Tate: Whitby, c. 1824, J .M. W. Turner (1775–1851) © Tate, London 2018
Tate: Whitby, c. 1824, J. M. W. Turner (1775–1851) © Tate, London 2018
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MYSTIC, Conn. —  In partnership with Tate, London, from Oct. 5 to Feb. 23, 2020, Mystic Seaport Museum presents J.M.W. Turner: Watercolors from Tate, a major exhibition drawn from the renowned Turner Bequest of 1856, the vast legacy of art donated to Great Britain by J.M.W. Turner (1775-1851), which resides today in Tate Britain. Mystic Seaport Museum is the only North American venue for the exhibition.

The exhibition spans the entirety of Turner’s long career and, by focusing on the artist’s watercolors, provides insight into the private visionary behind the public figure. The viewer will see Turner’s watercolor practice evolve from aide to memory to a way of thinking with his brush — ‘for his own pleasure,’ to borrow a phrase from a contemporary admirer, the critic John Ruskin.

 “Joseph Mallord William Turner is one of the great artists of the Western Canon,” noted Stephen C. White, president, Mystic Seaport Museum, the preeminent maritime museum in the United States. “In building our new exhibition center, the Thompson Building, which opened in 2016, we prepared for loans of this caliber. Now we are thrilled to be able to bring Turner’s watercolors here for visitors throughout the region and country.”

Tate rations display of Turner’s watercolors, given the fugitive quality of the medium. But Tate balances conservation considerations with the mission to serve new audiences. “We are exceptionally pleased to send this intimate and powerful selection of works to Mystic Seaport Museum – the result of an ambitious and rewarding collaboration between the two organizations,” said Dr. Maria Balshaw, CBE Director, Tate.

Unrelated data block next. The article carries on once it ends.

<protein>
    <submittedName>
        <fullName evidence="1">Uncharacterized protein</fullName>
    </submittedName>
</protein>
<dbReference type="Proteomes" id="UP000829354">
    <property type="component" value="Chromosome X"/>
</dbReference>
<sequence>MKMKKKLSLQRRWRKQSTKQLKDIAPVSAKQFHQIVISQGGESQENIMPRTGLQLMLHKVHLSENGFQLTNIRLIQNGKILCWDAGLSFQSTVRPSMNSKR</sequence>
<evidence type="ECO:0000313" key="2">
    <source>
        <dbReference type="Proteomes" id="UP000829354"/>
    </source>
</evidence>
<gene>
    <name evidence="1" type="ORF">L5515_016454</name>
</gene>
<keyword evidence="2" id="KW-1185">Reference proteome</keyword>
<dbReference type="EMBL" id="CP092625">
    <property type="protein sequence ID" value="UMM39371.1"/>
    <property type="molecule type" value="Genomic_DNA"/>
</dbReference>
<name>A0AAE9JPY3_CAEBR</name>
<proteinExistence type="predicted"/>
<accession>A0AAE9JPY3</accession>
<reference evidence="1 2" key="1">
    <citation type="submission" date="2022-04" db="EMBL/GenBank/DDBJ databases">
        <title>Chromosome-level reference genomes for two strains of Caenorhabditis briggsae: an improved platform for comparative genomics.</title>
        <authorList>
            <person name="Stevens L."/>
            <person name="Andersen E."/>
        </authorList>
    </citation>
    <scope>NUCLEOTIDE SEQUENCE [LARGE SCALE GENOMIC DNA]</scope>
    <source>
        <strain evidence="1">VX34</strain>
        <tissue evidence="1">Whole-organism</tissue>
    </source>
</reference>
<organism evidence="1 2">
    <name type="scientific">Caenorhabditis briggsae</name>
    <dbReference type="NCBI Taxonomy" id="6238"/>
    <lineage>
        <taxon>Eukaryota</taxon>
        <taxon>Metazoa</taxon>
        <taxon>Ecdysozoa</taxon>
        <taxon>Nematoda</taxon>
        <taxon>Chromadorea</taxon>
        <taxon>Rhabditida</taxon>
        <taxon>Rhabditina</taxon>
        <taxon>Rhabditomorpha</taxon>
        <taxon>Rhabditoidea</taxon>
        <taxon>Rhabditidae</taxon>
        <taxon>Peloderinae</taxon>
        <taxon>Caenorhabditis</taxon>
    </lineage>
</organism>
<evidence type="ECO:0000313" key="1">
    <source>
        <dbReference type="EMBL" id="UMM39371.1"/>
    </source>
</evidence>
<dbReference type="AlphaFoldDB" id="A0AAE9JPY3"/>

Watercolors from Tate brings together 91 watercolors, four oil paintings and one of the artist’s last sketchbooks.  “Not one of these watercolors or the sketchbook would have survived had Turner had anything to do with it,” noted exhibition curator David Blayley Brown, the Tate’s Manton Senior Curator of British Art 1790-1850. Before his death, Turner sought to cement his place in history by bequeathing the contents of his studio to the British nation. He envisioned that the finished oil pictures would hang in rotation in a Turner Gallery inside the National Gallery at Trafalgar Square. But that dream never came to pass and, in 1856, the Chancery Court overruled the artist’s wishes, saving the entire contents of the studio, including more than 30,000 watercolors and sketches stashed haphazardly in cupboards, crammed in drawers and rolled between canvases. 

Nicholas Bell, senior vice president for Curatorial Affairs, Mystic Seaport Museum, said, “Watercolor has always been central to Turner’s art and its inspiration to others. Perhaps surprisingly for a North American audience, which has always had greater access to his oils, the watercolors have long competed in Britain with their weightier oil counterparts for museum-goers’ affections. What’s so marvelous about this gathering of loan works is that its very size makes it possible to follow Turner’s career trajectory in all its complexity.”

“Here we see not the public Turner, whose large oil paintings hung prominently in the Royal Academy, but the private artist who continually tested compositions, color, and tactile effect,” Brown said.